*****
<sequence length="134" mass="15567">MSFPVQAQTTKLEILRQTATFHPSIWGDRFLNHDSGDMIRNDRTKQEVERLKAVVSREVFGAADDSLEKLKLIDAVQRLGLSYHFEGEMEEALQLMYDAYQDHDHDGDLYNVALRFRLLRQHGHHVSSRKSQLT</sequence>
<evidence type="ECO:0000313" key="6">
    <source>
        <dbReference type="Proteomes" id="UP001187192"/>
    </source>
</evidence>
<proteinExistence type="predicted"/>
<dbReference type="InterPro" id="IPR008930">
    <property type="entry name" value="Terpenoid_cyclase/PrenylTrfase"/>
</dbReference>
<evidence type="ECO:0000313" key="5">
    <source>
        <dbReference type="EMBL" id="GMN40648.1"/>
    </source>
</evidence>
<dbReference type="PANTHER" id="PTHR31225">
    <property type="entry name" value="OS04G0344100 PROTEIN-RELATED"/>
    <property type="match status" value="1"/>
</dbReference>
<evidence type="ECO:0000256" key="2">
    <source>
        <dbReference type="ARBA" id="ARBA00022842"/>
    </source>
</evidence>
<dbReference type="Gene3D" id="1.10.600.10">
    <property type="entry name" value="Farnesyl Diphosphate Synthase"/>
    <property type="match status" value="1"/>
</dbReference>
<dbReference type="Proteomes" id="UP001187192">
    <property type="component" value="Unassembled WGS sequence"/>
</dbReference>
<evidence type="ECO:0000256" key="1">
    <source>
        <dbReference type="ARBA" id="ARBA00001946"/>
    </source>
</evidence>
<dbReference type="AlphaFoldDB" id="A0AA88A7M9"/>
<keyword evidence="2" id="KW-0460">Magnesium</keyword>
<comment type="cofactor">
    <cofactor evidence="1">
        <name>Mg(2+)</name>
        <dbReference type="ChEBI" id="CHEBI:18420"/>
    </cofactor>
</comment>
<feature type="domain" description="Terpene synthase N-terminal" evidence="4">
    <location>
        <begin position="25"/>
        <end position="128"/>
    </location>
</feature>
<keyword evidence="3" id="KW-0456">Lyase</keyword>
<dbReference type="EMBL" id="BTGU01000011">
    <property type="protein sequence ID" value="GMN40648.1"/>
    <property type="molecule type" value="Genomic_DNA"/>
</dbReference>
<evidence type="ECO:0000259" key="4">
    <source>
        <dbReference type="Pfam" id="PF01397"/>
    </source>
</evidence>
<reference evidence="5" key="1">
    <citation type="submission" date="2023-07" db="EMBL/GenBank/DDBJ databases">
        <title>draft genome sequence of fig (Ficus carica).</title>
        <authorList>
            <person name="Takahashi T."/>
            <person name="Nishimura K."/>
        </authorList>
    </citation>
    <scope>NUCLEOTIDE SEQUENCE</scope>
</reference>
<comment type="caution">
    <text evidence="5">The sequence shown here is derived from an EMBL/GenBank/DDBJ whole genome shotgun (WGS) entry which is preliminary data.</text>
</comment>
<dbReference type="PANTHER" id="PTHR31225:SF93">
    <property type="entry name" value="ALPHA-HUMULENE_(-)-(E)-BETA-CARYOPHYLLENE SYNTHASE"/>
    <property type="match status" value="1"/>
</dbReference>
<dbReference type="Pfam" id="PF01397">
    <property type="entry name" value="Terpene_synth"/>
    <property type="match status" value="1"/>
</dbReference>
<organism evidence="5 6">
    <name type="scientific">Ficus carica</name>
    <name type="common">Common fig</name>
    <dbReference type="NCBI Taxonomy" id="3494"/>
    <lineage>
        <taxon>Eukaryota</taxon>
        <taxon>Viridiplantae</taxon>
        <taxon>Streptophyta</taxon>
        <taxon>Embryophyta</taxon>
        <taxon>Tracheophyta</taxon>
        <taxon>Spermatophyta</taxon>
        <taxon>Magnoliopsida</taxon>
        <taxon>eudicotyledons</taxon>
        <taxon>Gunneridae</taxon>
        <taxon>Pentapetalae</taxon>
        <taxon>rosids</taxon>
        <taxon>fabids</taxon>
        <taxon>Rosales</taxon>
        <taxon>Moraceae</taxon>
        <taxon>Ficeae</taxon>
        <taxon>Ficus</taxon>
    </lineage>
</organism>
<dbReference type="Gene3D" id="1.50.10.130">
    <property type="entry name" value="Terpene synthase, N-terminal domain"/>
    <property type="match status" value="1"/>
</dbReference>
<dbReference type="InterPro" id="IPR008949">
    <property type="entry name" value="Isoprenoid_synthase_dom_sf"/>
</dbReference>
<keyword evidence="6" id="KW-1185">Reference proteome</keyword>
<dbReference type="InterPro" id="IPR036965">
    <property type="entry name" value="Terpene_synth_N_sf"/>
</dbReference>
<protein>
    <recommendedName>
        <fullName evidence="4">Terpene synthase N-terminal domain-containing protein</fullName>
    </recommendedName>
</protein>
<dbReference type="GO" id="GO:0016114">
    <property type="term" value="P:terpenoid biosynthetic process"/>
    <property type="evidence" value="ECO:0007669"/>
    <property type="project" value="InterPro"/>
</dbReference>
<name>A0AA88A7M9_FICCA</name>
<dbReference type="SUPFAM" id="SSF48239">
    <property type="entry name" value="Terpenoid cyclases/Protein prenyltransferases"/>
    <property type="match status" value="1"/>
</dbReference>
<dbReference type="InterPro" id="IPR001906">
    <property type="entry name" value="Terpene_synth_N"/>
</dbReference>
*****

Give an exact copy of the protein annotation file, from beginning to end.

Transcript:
<sequence length="134" mass="15567">MSFPVQAQTTKLEILRQTATFHPSIWGDRFLNHDSGDMIRNDRTKQEVERLKAVVSREVFGAADDSLEKLKLIDAVQRLGLSYHFEGEMEEALQLMYDAYQDHDHDGDLYNVALRFRLLRQHGHHVSSRKSQLT</sequence>
<evidence type="ECO:0000313" key="6">
    <source>
        <dbReference type="Proteomes" id="UP001187192"/>
    </source>
</evidence>
<proteinExistence type="predicted"/>
<dbReference type="InterPro" id="IPR008930">
    <property type="entry name" value="Terpenoid_cyclase/PrenylTrfase"/>
</dbReference>
<evidence type="ECO:0000313" key="5">
    <source>
        <dbReference type="EMBL" id="GMN40648.1"/>
    </source>
</evidence>
<dbReference type="PANTHER" id="PTHR31225">
    <property type="entry name" value="OS04G0344100 PROTEIN-RELATED"/>
    <property type="match status" value="1"/>
</dbReference>
<evidence type="ECO:0000256" key="2">
    <source>
        <dbReference type="ARBA" id="ARBA00022842"/>
    </source>
</evidence>
<dbReference type="Gene3D" id="1.10.600.10">
    <property type="entry name" value="Farnesyl Diphosphate Synthase"/>
    <property type="match status" value="1"/>
</dbReference>
<dbReference type="Proteomes" id="UP001187192">
    <property type="component" value="Unassembled WGS sequence"/>
</dbReference>
<evidence type="ECO:0000256" key="1">
    <source>
        <dbReference type="ARBA" id="ARBA00001946"/>
    </source>
</evidence>
<dbReference type="AlphaFoldDB" id="A0AA88A7M9"/>
<keyword evidence="2" id="KW-0460">Magnesium</keyword>
<comment type="cofactor">
    <cofactor evidence="1">
        <name>Mg(2+)</name>
        <dbReference type="ChEBI" id="CHEBI:18420"/>
    </cofactor>
</comment>
<feature type="domain" description="Terpene synthase N-terminal" evidence="4">
    <location>
        <begin position="25"/>
        <end position="128"/>
    </location>
</feature>
<keyword evidence="3" id="KW-0456">Lyase</keyword>
<dbReference type="EMBL" id="BTGU01000011">
    <property type="protein sequence ID" value="GMN40648.1"/>
    <property type="molecule type" value="Genomic_DNA"/>
</dbReference>
<evidence type="ECO:0000259" key="4">
    <source>
        <dbReference type="Pfam" id="PF01397"/>
    </source>
</evidence>
<reference evidence="5" key="1">
    <citation type="submission" date="2023-07" db="EMBL/GenBank/DDBJ databases">
        <title>draft genome sequence of fig (Ficus carica).</title>
        <authorList>
            <person name="Takahashi T."/>
            <person name="Nishimura K."/>
        </authorList>
    </citation>
    <scope>NUCLEOTIDE SEQUENCE</scope>
</reference>
<comment type="caution">
    <text evidence="5">The sequence shown here is derived from an EMBL/GenBank/DDBJ whole genome shotgun (WGS) entry which is preliminary data.</text>
</comment>
<dbReference type="PANTHER" id="PTHR31225:SF93">
    <property type="entry name" value="ALPHA-HUMULENE_(-)-(E)-BETA-CARYOPHYLLENE SYNTHASE"/>
    <property type="match status" value="1"/>
</dbReference>
<dbReference type="Pfam" id="PF01397">
    <property type="entry name" value="Terpene_synth"/>
    <property type="match status" value="1"/>
</dbReference>
<organism evidence="5 6">
    <name type="scientific">Ficus carica</name>
    <name type="common">Common fig</name>
    <dbReference type="NCBI Taxonomy" id="3494"/>
    <lineage>
        <taxon>Eukaryota</taxon>
        <taxon>Viridiplantae</taxon>
        <taxon>Streptophyta</taxon>
        <taxon>Embryophyta</taxon>
        <taxon>Tracheophyta</taxon>
        <taxon>Spermatophyta</taxon>
        <taxon>Magnoliopsida</taxon>
        <taxon>eudicotyledons</taxon>
        <taxon>Gunneridae</taxon>
        <taxon>Pentapetalae</taxon>
        <taxon>rosids</taxon>
        <taxon>fabids</taxon>
        <taxon>Rosales</taxon>
        <taxon>Moraceae</taxon>
        <taxon>Ficeae</taxon>
        <taxon>Ficus</taxon>
    </lineage>
</organism>
<dbReference type="Gene3D" id="1.50.10.130">
    <property type="entry name" value="Terpene synthase, N-terminal domain"/>
    <property type="match status" value="1"/>
</dbReference>
<dbReference type="InterPro" id="IPR008949">
    <property type="entry name" value="Isoprenoid_synthase_dom_sf"/>
</dbReference>
<keyword evidence="6" id="KW-1185">Reference proteome</keyword>
<dbReference type="InterPro" id="IPR036965">
    <property type="entry name" value="Terpene_synth_N_sf"/>
</dbReference>
<protein>
    <recommendedName>
        <fullName evidence="4">Terpene synthase N-terminal domain-containing protein</fullName>
    </recommendedName>
</protein>
<dbReference type="GO" id="GO:0016114">
    <property type="term" value="P:terpenoid biosynthetic process"/>
    <property type="evidence" value="ECO:0007669"/>
    <property type="project" value="InterPro"/>
</dbReference>
<name>A0AA88A7M9_FICCA</name>
<dbReference type="SUPFAM" id="SSF48239">
    <property type="entry name" value="Terpenoid cyclases/Protein prenyltransferases"/>
    <property type="match status" value="1"/>
</dbReference>
<dbReference type="InterPro" id="IPR001906">
    <property type="entry name" value="Terpene_synth_N"/>
</dbReference>